With the stylish and sporty S60, Volvo wishes to transform its image and fortunes in India, writes HORMAZD SORABJEE
As you climb up the luxury car segment, it isn't what's under the skin that's important but the skin (and the badge). Volvos have been known to build safe and solid cars but ones that are a bit boring. Though Volvo is proud of the first two attributes and will hang onto them dearly, it desperately wants to add some spice to its designs to take on the likes of Audi, BMW and Mercedes.
In comes the S60, Volvo's new breed of sexy and sporty saloons to come out of Gothenberg. In fact, Volvo has gone so far to say that it's the sportiest saloon the company has ever made.
As much as the S60 is an important car for Volvo around the world, it is a particularly significant car to transform its fortunes in India. Volvo currently sells cars only in double digits a year, so if the S60 can even manage to grab a small share off these other saloons, it could give Volvo a many-fold increase in sales.
Getting it one step closer to success is the car's styling. The design has a hard-to-miss dynamism and the highlight is the coupe-like profile along with the flowing C-pillar that extends all the way back to the tail-lamps. Another interesting design element is the pronounced shoulder line which has a double wave extending from the headlamps back to the rear lights. The S60 looks absolutely stunning from the front and yet every bit a Volvo, which until now was a contradiction in terms. The aggressive nose with swoopy headlamps and distinctive ‘marker' lights is hard to miss.
The S60's interior isn't quite as enticing as its exterior and is typically understated. However, there's a nice logic to the minimal style with large dials and well located controls. The ventilation controls with Volvo's trademark humanoid figure are really easy to use but the dials for the temperature and audio system are so similar that they get a bit confusing. The ‘floating' centre console, typical of Volvos, is quite unique and, apart from being stylish, is practical too with useful storage space behind it.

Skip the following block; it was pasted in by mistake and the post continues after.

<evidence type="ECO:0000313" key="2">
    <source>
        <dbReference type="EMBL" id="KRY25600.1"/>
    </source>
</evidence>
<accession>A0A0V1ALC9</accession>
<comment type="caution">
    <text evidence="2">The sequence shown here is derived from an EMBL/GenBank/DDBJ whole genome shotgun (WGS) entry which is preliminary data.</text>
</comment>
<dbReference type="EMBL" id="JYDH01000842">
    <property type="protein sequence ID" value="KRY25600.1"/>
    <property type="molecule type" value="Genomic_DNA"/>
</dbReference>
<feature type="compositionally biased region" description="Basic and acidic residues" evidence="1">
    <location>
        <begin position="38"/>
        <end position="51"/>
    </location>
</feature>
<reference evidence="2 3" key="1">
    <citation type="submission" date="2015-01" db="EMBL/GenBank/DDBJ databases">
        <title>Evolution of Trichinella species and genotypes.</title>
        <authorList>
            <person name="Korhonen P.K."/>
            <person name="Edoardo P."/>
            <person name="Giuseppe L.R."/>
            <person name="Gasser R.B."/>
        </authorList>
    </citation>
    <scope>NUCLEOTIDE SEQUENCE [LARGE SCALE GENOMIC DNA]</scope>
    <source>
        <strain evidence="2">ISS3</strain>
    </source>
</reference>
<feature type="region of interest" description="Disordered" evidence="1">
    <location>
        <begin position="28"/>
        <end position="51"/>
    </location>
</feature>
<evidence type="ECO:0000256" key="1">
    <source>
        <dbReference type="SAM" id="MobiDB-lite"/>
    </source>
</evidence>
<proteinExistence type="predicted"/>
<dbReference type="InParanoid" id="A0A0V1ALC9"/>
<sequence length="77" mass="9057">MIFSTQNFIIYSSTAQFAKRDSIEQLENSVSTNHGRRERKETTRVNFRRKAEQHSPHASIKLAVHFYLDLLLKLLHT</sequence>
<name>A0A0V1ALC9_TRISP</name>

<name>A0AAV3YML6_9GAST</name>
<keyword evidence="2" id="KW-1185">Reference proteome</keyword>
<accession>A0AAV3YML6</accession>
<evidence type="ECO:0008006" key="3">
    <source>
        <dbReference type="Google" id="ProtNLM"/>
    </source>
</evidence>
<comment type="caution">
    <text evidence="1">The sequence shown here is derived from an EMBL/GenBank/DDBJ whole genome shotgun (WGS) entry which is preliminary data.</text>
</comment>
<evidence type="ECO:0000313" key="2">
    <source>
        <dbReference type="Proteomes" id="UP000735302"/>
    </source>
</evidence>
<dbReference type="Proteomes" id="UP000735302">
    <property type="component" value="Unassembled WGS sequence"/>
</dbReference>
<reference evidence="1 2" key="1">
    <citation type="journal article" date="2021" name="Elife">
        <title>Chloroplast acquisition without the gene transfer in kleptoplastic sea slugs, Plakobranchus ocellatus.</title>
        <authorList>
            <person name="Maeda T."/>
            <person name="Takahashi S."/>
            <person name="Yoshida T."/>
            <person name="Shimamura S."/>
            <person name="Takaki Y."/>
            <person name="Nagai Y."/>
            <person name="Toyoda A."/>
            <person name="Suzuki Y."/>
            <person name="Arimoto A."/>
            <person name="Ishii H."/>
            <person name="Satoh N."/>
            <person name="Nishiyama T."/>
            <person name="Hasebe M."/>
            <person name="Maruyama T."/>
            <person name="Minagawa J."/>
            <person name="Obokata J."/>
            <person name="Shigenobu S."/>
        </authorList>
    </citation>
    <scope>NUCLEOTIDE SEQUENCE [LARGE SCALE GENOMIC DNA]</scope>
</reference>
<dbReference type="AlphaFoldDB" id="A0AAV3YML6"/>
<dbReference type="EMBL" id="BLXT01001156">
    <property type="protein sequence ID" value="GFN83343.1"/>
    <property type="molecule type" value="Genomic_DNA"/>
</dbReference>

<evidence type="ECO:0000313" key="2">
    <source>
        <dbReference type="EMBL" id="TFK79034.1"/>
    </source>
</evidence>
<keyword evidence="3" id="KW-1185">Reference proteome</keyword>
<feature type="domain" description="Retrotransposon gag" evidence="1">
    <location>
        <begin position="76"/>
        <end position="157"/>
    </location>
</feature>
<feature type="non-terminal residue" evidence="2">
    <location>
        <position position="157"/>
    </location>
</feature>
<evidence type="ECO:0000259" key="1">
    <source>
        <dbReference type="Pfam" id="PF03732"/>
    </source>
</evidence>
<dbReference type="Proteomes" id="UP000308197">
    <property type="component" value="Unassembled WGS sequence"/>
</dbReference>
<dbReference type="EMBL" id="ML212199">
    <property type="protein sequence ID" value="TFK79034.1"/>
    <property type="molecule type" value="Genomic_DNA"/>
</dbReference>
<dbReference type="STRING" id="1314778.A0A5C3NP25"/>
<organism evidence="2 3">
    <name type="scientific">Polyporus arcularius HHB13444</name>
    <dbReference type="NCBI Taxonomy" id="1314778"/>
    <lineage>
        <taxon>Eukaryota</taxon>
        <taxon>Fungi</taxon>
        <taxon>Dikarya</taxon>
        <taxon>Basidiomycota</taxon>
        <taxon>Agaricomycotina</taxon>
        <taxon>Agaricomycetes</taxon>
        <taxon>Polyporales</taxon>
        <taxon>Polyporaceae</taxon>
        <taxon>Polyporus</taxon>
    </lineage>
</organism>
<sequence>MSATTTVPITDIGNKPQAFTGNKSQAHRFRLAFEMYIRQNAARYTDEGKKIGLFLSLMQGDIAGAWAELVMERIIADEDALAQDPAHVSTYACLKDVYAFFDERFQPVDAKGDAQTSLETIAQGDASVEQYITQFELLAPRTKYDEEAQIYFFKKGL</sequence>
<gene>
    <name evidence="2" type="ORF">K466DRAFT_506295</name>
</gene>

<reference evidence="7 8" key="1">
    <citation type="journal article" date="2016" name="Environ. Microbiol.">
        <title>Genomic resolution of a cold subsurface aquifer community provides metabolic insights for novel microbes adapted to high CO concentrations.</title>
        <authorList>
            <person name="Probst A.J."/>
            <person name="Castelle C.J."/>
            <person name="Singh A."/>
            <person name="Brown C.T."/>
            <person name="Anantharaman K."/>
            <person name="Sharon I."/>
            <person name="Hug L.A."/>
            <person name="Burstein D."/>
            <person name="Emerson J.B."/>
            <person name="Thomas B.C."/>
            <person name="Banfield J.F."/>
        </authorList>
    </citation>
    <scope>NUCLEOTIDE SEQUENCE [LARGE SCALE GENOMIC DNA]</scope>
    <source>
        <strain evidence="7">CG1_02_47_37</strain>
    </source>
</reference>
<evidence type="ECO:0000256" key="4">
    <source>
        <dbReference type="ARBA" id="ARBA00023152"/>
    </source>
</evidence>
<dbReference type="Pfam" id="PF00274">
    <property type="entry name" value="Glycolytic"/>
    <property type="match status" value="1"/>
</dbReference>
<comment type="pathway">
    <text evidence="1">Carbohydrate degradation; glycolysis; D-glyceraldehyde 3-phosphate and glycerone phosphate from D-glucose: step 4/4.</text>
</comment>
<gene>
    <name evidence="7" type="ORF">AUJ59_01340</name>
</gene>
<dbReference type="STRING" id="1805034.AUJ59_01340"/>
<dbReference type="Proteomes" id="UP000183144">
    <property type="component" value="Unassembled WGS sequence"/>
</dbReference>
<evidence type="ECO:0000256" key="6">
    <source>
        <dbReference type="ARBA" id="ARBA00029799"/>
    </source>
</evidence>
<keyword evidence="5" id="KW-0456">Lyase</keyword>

The S60 scores on the comfort front too. Though you sit quite low both in the front and back, the seats are large and extremely comfortable. Legroom is generous all around and in terms of interior space the S60 has the measure of its German rivals.
S60 also has lots of equipment and it sets a new standard for safety in this class with innovative features such as Pedestrian Detection which will be standard even on the India-spec S60.
Just two engine options will be available in the S60 for India. The D5 diesel is the same unit that powers the XC90 and S80 but it's the petrol motor that that we are more excited about. The petrol S60, badged T6 with its 3-litre, turbocharged, inline-six cylinder motor belts out 304bhp and a massive 44.8kgm via a six-speed gearbox. Power goes to all four wheels and hence is more than a match for the 3.2 V6 A4 Quattro. But how does it drive?
The turbo engine has a strong mid-range as expected but what's better is the way the boost builds up nice and early in the rev band. The result is a linear strong shove in the back and enough pace. Though the Volvo turbo-petrol doesn't rev as freely as a BMW straight six, it is seriously quick with a claimed a 0-100kph of time of just 6.5 seconds and a top speed of 250kph. For a car with so much power and sportiness, the auto transmission is a bit of a letdown. It's not enthusiastic and there are no paddle shifts, so manual operation is done with the old-school prod of the gear lever. The gearbox responds faster in ‘sport' mode and it kicks down quite quickly but you need to adopt a relaxed driving style to enjoy this car.
The D5 diesel is a 2.4-litre, five-cylinder unit developing a healthy 205bhp and 42.8kgm of torque which again gives it more grunt than most of its rivals. The S60 diesel always feels it has a surplus of power and torque. The company claims a 0-100kph time of 7.8sec. But again, this engine doesn't seem as finely honed as the ones from Germany. It sounds a bit gravelly and falls a tad short on refinement, the slow gearbox exaggerating its boomy nature.
The S60 had a chance to display its sporting ambitions on twisted roads. The steering has lots of feel and with 2.6 turns, lock to lock is very quick. In fact it's a touch too quick and you often find yourself adjusting your line into a corner. But once you get used to the helm, the S60 can be hurled around like no other Volvo and the four-wheel-drive T6 just bites the road especially when exiting corners. The chassis is ultimately tuned for comfort which, on Indian roads, is a good thing.
The charm in the S60 lies in the feel you get from the car. It gives you the impression that it will be a pleasure to own. Volvos in India come with honest pricing and even more honest service. Though prices are not announced yet, the fully loaded petrol T6 will retail for around Rs. 26 lakh while the diesel D5 will cost around Rs. 33 lakh (ex-showroom Delhi). The S60 could well be the car that changes Volvo's perspective in the Indian car buyers' mind.